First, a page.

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Is Grieg Seafood ASA (OB:GSF) A Great Dividend Stock?

Simply Wall St

Dividend paying stocks like Grieg Seafood ASA (OB:GSF) tend to be popular with investors, and for good reason - some research suggests a significant amount of all stock market returns come from reinvested dividends. Yet sometimes, investors buy a stock for its dividend and lose money because the share price falls by more than they earned in dividend payments.

A 2.9% yield is nothing to get excited about, but investors probably think the long payment history suggests Grieg Seafood has some staying power. There are a few simple ways to reduce the risks of buying Grieg Seafood for its dividend, and we'll go through these below.

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OB:GSF Historical Dividend Yield, December 22nd 2019

Payout ratios

Dividends are usually paid out of company earnings. If a company is paying more than it earns, then the dividend might become unsustainable - hardly an ideal situation. So we need to form a view on if a company's dividend is sustainable, relative to its net profit after tax. In the last year, Grieg Seafood paid out 90% of its profit as dividends. It's paying out most of its earnings, which limits the amount that can be reinvested in the business. This may indicate limited need for further capital within the business, or highlight a commitment to paying a dividend.

In addition to comparing dividends against profits, we should inspect whether the company generated enough cash to pay its dividend. Grieg Seafood paid out 71% of its free cash flow last year, which is acceptable, but is starting to limit the amount of earnings that can be reinvested into the business. It's positive to see that Grieg Seafood's dividend is covered by both profits and cash flow, since this is generally a sign that the dividend is sustainable, and a lower payout ratio usually suggests a greater margin of safety before the dividend gets cut.

Remember, you can always get a snapshot of Grieg Seafood's latest financial position, by checking our visualisation of its financial health.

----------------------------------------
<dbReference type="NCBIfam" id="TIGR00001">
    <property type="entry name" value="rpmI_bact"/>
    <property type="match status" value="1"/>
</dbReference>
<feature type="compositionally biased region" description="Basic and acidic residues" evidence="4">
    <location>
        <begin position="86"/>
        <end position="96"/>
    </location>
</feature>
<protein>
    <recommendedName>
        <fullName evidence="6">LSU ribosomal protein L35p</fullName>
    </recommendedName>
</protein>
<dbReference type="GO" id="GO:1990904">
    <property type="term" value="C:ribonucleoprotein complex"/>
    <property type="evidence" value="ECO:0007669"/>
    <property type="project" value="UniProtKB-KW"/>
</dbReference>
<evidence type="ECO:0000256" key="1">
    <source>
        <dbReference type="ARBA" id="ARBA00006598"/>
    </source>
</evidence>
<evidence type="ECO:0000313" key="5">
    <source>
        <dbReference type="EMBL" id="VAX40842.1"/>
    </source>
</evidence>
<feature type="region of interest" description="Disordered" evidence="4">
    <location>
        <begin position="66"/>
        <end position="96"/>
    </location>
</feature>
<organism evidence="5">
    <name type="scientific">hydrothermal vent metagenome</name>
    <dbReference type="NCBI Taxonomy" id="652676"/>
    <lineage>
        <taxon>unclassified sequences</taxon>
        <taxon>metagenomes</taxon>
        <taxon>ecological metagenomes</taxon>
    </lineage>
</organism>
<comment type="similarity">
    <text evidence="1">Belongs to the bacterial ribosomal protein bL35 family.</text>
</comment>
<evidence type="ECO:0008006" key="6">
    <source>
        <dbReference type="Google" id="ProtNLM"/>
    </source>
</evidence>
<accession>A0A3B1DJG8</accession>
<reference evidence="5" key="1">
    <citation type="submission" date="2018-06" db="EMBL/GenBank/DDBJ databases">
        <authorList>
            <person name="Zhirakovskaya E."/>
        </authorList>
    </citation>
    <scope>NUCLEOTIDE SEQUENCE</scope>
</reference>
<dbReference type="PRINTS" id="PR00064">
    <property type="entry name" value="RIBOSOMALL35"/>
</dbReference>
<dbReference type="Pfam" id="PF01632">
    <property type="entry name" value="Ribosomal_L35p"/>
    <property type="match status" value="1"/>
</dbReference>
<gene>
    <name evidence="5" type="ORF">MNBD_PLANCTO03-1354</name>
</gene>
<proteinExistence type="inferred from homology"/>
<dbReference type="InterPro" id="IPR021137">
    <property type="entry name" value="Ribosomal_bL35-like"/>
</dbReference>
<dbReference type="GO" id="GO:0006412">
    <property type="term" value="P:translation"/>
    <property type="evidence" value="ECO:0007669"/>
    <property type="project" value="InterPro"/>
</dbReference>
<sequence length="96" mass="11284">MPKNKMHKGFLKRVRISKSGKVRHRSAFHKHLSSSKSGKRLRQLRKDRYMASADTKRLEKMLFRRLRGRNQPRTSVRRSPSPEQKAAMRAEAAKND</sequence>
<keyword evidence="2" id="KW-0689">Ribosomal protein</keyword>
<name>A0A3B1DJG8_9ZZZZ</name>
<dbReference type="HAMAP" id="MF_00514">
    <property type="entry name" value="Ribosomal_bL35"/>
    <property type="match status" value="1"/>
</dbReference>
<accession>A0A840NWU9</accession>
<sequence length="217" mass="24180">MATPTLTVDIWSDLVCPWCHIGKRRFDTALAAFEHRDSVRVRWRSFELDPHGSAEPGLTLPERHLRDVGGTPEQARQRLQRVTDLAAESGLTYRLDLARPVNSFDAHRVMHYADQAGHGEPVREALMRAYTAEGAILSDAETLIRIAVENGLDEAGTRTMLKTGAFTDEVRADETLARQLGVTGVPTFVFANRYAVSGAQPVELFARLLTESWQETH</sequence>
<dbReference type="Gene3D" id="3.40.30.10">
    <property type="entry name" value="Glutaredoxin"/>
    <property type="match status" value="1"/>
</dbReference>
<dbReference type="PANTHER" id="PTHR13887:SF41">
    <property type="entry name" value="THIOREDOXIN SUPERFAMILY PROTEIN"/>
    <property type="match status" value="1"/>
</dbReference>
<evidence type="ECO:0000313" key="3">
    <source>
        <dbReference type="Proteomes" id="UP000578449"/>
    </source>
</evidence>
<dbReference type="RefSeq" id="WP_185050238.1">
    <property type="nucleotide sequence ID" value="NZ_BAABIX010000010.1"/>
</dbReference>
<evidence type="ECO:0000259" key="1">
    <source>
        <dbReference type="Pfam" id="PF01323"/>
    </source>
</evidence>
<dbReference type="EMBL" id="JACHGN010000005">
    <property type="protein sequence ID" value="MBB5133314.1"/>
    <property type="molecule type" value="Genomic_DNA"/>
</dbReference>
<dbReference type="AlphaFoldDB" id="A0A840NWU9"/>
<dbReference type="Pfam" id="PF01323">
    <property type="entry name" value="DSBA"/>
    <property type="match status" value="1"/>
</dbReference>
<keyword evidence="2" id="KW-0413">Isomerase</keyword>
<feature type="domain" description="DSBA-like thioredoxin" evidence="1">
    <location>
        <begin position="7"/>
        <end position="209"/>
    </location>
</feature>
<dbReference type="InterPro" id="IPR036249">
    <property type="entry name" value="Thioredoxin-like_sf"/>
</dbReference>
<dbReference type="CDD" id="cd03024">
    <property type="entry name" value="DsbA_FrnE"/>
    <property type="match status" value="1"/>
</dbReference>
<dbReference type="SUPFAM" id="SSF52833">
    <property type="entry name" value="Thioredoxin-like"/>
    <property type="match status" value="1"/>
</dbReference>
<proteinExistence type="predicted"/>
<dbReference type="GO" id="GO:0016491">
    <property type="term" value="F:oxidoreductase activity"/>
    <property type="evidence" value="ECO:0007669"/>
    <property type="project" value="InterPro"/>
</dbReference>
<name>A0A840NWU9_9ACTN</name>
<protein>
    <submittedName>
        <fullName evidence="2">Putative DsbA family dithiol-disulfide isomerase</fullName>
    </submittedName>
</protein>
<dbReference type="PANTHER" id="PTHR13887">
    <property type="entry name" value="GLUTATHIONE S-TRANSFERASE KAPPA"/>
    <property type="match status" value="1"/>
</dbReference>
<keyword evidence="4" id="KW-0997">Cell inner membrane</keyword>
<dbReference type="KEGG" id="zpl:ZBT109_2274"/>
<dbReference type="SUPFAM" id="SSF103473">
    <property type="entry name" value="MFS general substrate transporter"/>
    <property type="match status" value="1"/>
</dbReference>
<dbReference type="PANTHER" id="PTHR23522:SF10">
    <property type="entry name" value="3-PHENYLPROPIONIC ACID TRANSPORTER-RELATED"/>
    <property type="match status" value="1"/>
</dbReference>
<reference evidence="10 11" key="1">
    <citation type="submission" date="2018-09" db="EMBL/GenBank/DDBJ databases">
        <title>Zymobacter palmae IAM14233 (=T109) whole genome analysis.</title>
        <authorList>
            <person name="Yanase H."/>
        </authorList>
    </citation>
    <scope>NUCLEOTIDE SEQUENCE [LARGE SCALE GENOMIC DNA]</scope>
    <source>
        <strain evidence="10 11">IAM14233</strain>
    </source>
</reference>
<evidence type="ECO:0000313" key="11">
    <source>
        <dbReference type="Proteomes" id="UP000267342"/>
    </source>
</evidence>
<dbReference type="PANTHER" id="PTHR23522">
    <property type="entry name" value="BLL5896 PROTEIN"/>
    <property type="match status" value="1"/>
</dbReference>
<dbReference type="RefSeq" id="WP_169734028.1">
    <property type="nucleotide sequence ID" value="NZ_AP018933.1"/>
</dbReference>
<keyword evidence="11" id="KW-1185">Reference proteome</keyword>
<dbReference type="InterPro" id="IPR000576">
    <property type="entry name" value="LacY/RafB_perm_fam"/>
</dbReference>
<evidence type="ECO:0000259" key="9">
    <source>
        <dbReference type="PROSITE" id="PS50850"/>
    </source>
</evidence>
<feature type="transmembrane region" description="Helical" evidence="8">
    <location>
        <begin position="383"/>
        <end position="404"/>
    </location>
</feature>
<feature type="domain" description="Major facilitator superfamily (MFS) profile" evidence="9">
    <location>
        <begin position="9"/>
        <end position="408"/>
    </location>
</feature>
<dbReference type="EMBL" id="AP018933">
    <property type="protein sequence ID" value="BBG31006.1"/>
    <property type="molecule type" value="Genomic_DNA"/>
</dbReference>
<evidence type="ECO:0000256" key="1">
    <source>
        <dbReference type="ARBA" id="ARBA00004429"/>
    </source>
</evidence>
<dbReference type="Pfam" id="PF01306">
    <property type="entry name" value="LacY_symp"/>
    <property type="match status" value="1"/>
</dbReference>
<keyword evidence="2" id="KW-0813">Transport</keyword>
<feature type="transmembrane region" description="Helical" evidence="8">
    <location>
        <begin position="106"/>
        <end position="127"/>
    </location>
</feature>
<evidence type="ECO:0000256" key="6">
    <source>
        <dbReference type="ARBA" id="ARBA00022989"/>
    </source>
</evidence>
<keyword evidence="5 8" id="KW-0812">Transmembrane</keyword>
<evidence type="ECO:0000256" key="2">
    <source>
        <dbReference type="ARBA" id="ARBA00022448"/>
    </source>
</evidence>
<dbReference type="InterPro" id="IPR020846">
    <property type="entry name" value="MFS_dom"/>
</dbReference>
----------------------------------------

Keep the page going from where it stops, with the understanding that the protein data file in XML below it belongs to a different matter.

Dividend Volatility

From the perspective of an income investor who wants to earn dividends for many years, there is not much point buying a stock if its dividend is regularly cut or is not reliable. Grieg Seafood has been paying dividends for a long time, but for the purpose of this analysis, we only examine the past 10 years of payments. The dividend has been cut by more than 20% on at least one occasion historically. During the past ten-year period, the first annual payment was kr0.25 in 2009, compared to kr4.00 last year. Dividends per share have grown at approximately 32% per year over this time. The dividends haven't grown at precisely 32% every year, but this is a useful way to average out the historical rate of growth.

It's not great to see that the payment has been cut in the past. We're generally more wary of companies that have cut their dividend before, as they tend to perform worse in an economic downturn.

Dividend Growth Potential

With a relatively unstable dividend, it's even more important to see if earnings per share (EPS) are growing. Why take the risk of a dividend getting cut, unless there's a good chance of bigger dividends in future? Grieg Seafood has grown its earnings per share at 2.7% per annum over the past five years. Grieg Seafood's earnings per share have barely grown, which is not ideal - perhaps this is why the company pays out the majority of its earnings to shareholders. That's fine as far as it goes, but we're less enthusiastic as this often signals that the dividend is likely to grow slower in the future.

Conclusion

To summarise, shareholders should always check that Grieg Seafood's dividends are affordable, that its dividend payments are relatively stable, and that it has decent prospects for growing its earnings and dividend. Grieg Seafood's is paying out more than half its income as dividends, but at least the dividend is covered by both reported earnings and cashflow. Unfortunately, earnings growth has also been mediocre, and the company has cut its dividend at least once in the past. In sum, we find it hard to get excited about Grieg Seafood from a dividend perspective. It's not that we think it's a bad business; just that there are other companies that perform better on these criteria.

Companies that are growing earnings tend to be the best dividend stocks over the long term. See what the 5 analysts we track are forecasting for Grieg Seafood for free with public analyst estimates for the company.

We have also put together a list of global stocks with a market capitalisation above $1bn and yielding more 3%.

If you spot an error that warrants correction, please contact the editor at editorial-team@simplywallst.com. This article by Simply Wall St is general in nature. It does not constitute a recommendation to buy or sell any stock, and does not take account of your objectives, or your financial situation. Simply Wall St has no position in the stocks mentioned.

We aim to bring you long-term focused research analysis driven by fundamental data. Note that our analysis may not factor in the latest price-sensitive company announcements or qualitative material. Thank you for reading.